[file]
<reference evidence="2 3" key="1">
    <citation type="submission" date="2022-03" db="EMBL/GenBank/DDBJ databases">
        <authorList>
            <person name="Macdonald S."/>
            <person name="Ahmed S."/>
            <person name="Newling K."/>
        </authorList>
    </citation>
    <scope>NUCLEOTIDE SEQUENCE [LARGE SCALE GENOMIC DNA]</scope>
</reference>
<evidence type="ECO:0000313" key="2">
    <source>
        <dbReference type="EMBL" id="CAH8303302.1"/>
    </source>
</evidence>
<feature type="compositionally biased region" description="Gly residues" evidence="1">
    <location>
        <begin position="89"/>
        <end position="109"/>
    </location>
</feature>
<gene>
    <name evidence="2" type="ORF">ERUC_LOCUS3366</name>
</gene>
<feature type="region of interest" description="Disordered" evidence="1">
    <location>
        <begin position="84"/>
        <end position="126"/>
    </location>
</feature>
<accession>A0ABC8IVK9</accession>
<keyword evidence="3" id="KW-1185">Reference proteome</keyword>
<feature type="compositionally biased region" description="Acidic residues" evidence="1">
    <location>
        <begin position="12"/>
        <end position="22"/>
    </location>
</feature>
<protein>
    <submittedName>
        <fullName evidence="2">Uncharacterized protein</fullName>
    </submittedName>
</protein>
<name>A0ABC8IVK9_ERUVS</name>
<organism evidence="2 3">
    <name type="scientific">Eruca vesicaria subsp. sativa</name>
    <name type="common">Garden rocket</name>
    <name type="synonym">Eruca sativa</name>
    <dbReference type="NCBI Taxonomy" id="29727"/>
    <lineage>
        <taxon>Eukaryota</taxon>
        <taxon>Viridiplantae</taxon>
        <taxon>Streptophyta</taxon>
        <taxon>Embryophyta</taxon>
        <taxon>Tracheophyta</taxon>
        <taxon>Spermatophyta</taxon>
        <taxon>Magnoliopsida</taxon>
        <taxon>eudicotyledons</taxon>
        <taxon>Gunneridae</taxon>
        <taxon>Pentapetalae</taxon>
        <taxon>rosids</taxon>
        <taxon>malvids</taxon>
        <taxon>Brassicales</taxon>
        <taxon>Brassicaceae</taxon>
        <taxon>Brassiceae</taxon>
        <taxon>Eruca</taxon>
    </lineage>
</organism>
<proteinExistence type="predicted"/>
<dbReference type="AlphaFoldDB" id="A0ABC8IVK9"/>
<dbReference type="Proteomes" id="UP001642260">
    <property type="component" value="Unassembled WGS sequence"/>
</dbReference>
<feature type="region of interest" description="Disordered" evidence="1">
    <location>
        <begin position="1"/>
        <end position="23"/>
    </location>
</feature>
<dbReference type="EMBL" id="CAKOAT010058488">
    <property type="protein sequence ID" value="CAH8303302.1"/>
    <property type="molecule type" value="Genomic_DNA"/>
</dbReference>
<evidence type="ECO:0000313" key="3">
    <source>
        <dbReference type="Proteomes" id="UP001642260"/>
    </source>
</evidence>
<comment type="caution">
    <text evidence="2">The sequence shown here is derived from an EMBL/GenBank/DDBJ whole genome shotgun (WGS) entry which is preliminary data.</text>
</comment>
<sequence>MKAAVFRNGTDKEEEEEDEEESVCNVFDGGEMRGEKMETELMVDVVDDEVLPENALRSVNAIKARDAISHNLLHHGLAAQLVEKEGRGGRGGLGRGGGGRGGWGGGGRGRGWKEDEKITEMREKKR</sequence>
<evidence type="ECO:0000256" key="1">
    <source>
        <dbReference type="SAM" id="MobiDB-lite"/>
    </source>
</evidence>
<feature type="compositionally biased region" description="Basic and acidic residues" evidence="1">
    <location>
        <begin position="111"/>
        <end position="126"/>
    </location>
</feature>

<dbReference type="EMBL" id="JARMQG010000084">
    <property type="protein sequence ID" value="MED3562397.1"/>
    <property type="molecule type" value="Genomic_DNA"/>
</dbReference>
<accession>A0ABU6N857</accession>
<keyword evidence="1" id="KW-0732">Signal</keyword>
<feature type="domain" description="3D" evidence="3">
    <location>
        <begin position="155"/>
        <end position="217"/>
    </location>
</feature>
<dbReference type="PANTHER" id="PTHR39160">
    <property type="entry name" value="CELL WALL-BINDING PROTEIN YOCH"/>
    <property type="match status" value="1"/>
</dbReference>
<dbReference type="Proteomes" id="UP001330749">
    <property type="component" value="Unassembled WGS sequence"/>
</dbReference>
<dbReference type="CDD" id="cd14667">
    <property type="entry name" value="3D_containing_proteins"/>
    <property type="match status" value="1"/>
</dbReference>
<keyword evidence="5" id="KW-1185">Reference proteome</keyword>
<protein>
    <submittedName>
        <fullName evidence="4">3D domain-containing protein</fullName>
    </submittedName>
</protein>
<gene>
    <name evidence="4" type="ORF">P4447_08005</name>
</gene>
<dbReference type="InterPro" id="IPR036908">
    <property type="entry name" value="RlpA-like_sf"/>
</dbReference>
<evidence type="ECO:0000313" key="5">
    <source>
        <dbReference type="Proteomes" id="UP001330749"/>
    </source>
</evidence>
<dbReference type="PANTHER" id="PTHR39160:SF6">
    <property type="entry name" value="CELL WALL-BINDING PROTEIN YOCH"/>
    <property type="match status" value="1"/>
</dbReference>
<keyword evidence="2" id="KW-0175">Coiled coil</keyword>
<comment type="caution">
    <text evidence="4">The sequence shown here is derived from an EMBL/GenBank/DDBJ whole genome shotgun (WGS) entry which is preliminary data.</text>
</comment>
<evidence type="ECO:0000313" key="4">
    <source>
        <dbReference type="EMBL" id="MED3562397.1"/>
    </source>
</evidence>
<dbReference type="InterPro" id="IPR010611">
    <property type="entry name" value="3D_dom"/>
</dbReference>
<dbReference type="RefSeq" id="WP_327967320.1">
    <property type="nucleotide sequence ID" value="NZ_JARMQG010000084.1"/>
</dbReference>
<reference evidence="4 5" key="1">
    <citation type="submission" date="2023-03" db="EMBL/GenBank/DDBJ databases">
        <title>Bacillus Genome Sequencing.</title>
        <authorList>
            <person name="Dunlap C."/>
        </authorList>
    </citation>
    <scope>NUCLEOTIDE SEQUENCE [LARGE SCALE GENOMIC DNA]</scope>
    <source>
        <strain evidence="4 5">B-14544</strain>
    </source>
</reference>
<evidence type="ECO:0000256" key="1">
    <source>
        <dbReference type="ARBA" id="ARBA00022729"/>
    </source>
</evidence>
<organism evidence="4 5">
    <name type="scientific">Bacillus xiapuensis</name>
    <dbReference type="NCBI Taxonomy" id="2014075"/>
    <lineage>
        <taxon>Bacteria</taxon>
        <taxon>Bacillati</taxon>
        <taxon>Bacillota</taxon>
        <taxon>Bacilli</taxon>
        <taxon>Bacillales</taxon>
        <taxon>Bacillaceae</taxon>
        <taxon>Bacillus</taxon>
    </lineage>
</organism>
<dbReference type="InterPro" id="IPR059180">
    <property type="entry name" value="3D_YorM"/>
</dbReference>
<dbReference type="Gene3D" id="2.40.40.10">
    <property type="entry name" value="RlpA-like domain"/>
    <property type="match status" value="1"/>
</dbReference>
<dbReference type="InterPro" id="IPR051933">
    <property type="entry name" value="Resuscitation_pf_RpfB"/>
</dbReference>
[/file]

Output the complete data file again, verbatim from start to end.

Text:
<reference evidence="2 3" key="1">
    <citation type="submission" date="2022-03" db="EMBL/GenBank/DDBJ databases">
        <authorList>
            <person name="Macdonald S."/>
            <person name="Ahmed S."/>
            <person name="Newling K."/>
        </authorList>
    </citation>
    <scope>NUCLEOTIDE SEQUENCE [LARGE SCALE GENOMIC DNA]</scope>
</reference>
<evidence type="ECO:0000313" key="2">
    <source>
        <dbReference type="EMBL" id="CAH8303302.1"/>
    </source>
</evidence>
<feature type="compositionally biased region" description="Gly residues" evidence="1">
    <location>
        <begin position="89"/>
        <end position="109"/>
    </location>
</feature>
<gene>
    <name evidence="2" type="ORF">ERUC_LOCUS3366</name>
</gene>
<feature type="region of interest" description="Disordered" evidence="1">
    <location>
        <begin position="84"/>
        <end position="126"/>
    </location>
</feature>
<accession>A0ABC8IVK9</accession>
<keyword evidence="3" id="KW-1185">Reference proteome</keyword>
<feature type="compositionally biased region" description="Acidic residues" evidence="1">
    <location>
        <begin position="12"/>
        <end position="22"/>
    </location>
</feature>
<protein>
    <submittedName>
        <fullName evidence="2">Uncharacterized protein</fullName>
    </submittedName>
</protein>
<name>A0ABC8IVK9_ERUVS</name>
<organism evidence="2 3">
    <name type="scientific">Eruca vesicaria subsp. sativa</name>
    <name type="common">Garden rocket</name>
    <name type="synonym">Eruca sativa</name>
    <dbReference type="NCBI Taxonomy" id="29727"/>
    <lineage>
        <taxon>Eukaryota</taxon>
        <taxon>Viridiplantae</taxon>
        <taxon>Streptophyta</taxon>
        <taxon>Embryophyta</taxon>
        <taxon>Tracheophyta</taxon>
        <taxon>Spermatophyta</taxon>
        <taxon>Magnoliopsida</taxon>
        <taxon>eudicotyledons</taxon>
        <taxon>Gunneridae</taxon>
        <taxon>Pentapetalae</taxon>
        <taxon>rosids</taxon>
        <taxon>malvids</taxon>
        <taxon>Brassicales</taxon>
        <taxon>Brassicaceae</taxon>
        <taxon>Brassiceae</taxon>
        <taxon>Eruca</taxon>
    </lineage>
</organism>
<proteinExistence type="predicted"/>
<dbReference type="AlphaFoldDB" id="A0ABC8IVK9"/>
<dbReference type="Proteomes" id="UP001642260">
    <property type="component" value="Unassembled WGS sequence"/>
</dbReference>
<feature type="region of interest" description="Disordered" evidence="1">
    <location>
        <begin position="1"/>
        <end position="23"/>
    </location>
</feature>
<dbReference type="EMBL" id="CAKOAT010058488">
    <property type="protein sequence ID" value="CAH8303302.1"/>
    <property type="molecule type" value="Genomic_DNA"/>
</dbReference>
<evidence type="ECO:0000313" key="3">
    <source>
        <dbReference type="Proteomes" id="UP001642260"/>
    </source>
</evidence>
<comment type="caution">
    <text evidence="2">The sequence shown here is derived from an EMBL/GenBank/DDBJ whole genome shotgun (WGS) entry which is preliminary data.</text>
</comment>
<sequence>MKAAVFRNGTDKEEEEEDEEESVCNVFDGGEMRGEKMETELMVDVVDDEVLPENALRSVNAIKARDAISHNLLHHGLAAQLVEKEGRGGRGGLGRGGGGRGGWGGGGRGRGWKEDEKITEMREKKR</sequence>
<evidence type="ECO:0000256" key="1">
    <source>
        <dbReference type="SAM" id="MobiDB-lite"/>
    </source>
</evidence>
<feature type="compositionally biased region" description="Basic and acidic residues" evidence="1">
    <location>
        <begin position="111"/>
        <end position="126"/>
    </location>
</feature>

<dbReference type="EMBL" id="JARMQG010000084">
    <property type="protein sequence ID" value="MED3562397.1"/>
    <property type="molecule type" value="Genomic_DNA"/>
</dbReference>
<accession>A0ABU6N857</accession>
<keyword evidence="1" id="KW-0732">Signal</keyword>
<feature type="domain" description="3D" evidence="3">
    <location>
        <begin position="155"/>
        <end position="217"/>
    </location>
</feature>
<dbReference type="PANTHER" id="PTHR39160">
    <property type="entry name" value="CELL WALL-BINDING PROTEIN YOCH"/>
    <property type="match status" value="1"/>
</dbReference>
<dbReference type="Proteomes" id="UP001330749">
    <property type="component" value="Unassembled WGS sequence"/>
</dbReference>
<dbReference type="CDD" id="cd14667">
    <property type="entry name" value="3D_containing_proteins"/>
    <property type="match status" value="1"/>
</dbReference>
<keyword evidence="5" id="KW-1185">Reference proteome</keyword>
<protein>
    <submittedName>
        <fullName evidence="4">3D domain-containing protein</fullName>
    </submittedName>
</protein>
<gene>
    <name evidence="4" type="ORF">P4447_08005</name>
</gene>
<dbReference type="InterPro" id="IPR036908">
    <property type="entry name" value="RlpA-like_sf"/>
</dbReference>
<evidence type="ECO:0000313" key="5">
    <source>
        <dbReference type="Proteomes" id="UP001330749"/>
    </source>
</evidence>
<dbReference type="PANTHER" id="PTHR39160:SF6">
    <property type="entry name" value="CELL WALL-BINDING PROTEIN YOCH"/>
    <property type="match status" value="1"/>
</dbReference>
<keyword evidence="2" id="KW-0175">Coiled coil</keyword>
<comment type="caution">
    <text evidence="4">The sequence shown here is derived from an EMBL/GenBank/DDBJ whole genome shotgun (WGS) entry which is preliminary data.</text>
</comment>
<evidence type="ECO:0000313" key="4">
    <source>
        <dbReference type="EMBL" id="MED3562397.1"/>
    </source>
</evidence>
<dbReference type="InterPro" id="IPR010611">
    <property type="entry name" value="3D_dom"/>
</dbReference>
<dbReference type="RefSeq" id="WP_327967320.1">
    <property type="nucleotide sequence ID" value="NZ_JARMQG010000084.1"/>
</dbReference>
<reference evidence="4 5" key="1">
    <citation type="submission" date="2023-03" db="EMBL/GenBank/DDBJ databases">
        <title>Bacillus Genome Sequencing.</title>
        <authorList>
            <person name="Dunlap C."/>
        </authorList>
    </citation>
    <scope>NUCLEOTIDE SEQUENCE [LARGE SCALE GENOMIC DNA]</scope>
    <source>
        <strain evidence="4 5">B-14544</strain>
    </source>
</reference>
<evidence type="ECO:0000256" key="1">
    <source>
        <dbReference type="ARBA" id="ARBA00022729"/>
    </source>
</evidence>
<organism evidence="4 5">
    <name type="scientific">Bacillus xiapuensis</name>
    <dbReference type="NCBI Taxonomy" id="2014075"/>
    <lineage>
        <taxon>Bacteria</taxon>
        <taxon>Bacillati</taxon>
        <taxon>Bacillota</taxon>
        <taxon>Bacilli</taxon>
        <taxon>Bacillales</taxon>
        <taxon>Bacillaceae</taxon>
        <taxon>Bacillus</taxon>
    </lineage>
</organism>
<dbReference type="InterPro" id="IPR059180">
    <property type="entry name" value="3D_YorM"/>
</dbReference>
<dbReference type="Gene3D" id="2.40.40.10">
    <property type="entry name" value="RlpA-like domain"/>
    <property type="match status" value="1"/>
</dbReference>
<dbReference type="InterPro" id="IPR051933">
    <property type="entry name" value="Resuscitation_pf_RpfB"/>
</dbReference>